From a technology perspective, we used Invite Video to build 3 different video campaigns, each prompting one of the questions. Then we generated 3 QR codes, each one going to a landing page where you can record videos related to that question. The user submitted the video along with a form providing their name and email or phone number, and then signed the standard legal release we include in every Invite Video flow, giving the Hula team rights for marketing use. Finally, reviewers could show the “Thank You” screen to the bartender for a free drink, an element that further motivated reviewers to share their feedback.

Offer an incentive

During the event at Hula, we offered a free drink to anybody that left a video review. In the context of a networking event that made a lot of sense, and it was definitely a huge motivator for a wider group of people to take part. 

What is your incentive?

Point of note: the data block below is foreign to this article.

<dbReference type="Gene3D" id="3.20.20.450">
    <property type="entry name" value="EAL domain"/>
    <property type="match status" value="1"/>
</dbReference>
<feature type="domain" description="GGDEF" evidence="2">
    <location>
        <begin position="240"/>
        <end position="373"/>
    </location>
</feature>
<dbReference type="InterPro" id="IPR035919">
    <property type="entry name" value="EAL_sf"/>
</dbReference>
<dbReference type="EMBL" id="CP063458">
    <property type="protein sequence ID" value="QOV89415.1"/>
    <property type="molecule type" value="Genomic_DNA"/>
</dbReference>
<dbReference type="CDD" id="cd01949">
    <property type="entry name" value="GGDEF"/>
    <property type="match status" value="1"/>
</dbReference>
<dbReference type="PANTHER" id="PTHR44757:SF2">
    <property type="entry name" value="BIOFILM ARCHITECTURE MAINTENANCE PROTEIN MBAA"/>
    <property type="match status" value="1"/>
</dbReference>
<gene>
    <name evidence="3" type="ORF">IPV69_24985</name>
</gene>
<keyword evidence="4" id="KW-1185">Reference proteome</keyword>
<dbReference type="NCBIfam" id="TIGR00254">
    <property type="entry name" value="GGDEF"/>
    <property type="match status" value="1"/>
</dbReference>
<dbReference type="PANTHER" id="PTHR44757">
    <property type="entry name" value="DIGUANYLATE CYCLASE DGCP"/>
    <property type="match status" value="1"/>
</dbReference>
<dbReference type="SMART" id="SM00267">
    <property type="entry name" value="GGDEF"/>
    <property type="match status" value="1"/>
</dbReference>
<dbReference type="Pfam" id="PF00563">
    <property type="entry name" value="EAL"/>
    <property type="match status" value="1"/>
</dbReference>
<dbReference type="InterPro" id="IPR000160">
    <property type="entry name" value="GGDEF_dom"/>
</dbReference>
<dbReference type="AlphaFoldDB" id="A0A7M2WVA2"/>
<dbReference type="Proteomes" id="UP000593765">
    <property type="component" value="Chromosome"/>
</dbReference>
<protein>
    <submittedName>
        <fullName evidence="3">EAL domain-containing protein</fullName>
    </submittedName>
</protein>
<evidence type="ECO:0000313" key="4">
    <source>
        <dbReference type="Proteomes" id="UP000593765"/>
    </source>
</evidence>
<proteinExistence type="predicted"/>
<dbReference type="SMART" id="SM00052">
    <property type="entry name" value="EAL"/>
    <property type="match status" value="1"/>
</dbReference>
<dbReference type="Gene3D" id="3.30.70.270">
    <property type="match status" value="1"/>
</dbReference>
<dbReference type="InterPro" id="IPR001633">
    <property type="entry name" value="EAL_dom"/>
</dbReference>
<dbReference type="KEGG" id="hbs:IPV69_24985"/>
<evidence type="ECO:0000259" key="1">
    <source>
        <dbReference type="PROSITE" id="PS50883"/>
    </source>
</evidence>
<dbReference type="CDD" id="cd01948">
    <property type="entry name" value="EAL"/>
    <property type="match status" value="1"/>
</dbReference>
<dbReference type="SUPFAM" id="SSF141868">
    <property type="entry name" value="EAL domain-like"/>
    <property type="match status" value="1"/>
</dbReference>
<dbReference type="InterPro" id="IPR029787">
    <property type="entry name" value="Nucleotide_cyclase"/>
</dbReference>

Each event will need its own unique incentive. Coming up with this will require consideration for where your customers find value. Anecdotally, integrating the incentive with the event helped to create a richer overall experience.

A legal note

Offering an incentive for a video review is completely legal. But, if you decide to provide an incentive, you must disclose this when publishing the review content that the review was incentivized. It does not need to be very showy, simply adding “*this review was incentivized” to the bottom of a social post, for example, would be enough to stay in compliance with the FTC. 

As a side note, I’d be tempted to include what the incentive actually was when publishing, especially if the incentive is small. In our case, a drink is not a huge incentive. By disclosing the specific value provided, in the case of a smaller incentive, it could reinforce that the review is genuine.

Don’t use a shared device

I would avoid relying on a shared device that needs to be engaged with from a single location. If possible, facilitating your event attendees to record on their own devices will add an additional layer of comfort. Additionally, it will also enable the ability to record many videos at once as opposed to waiting in line for the camera, photo-booth style.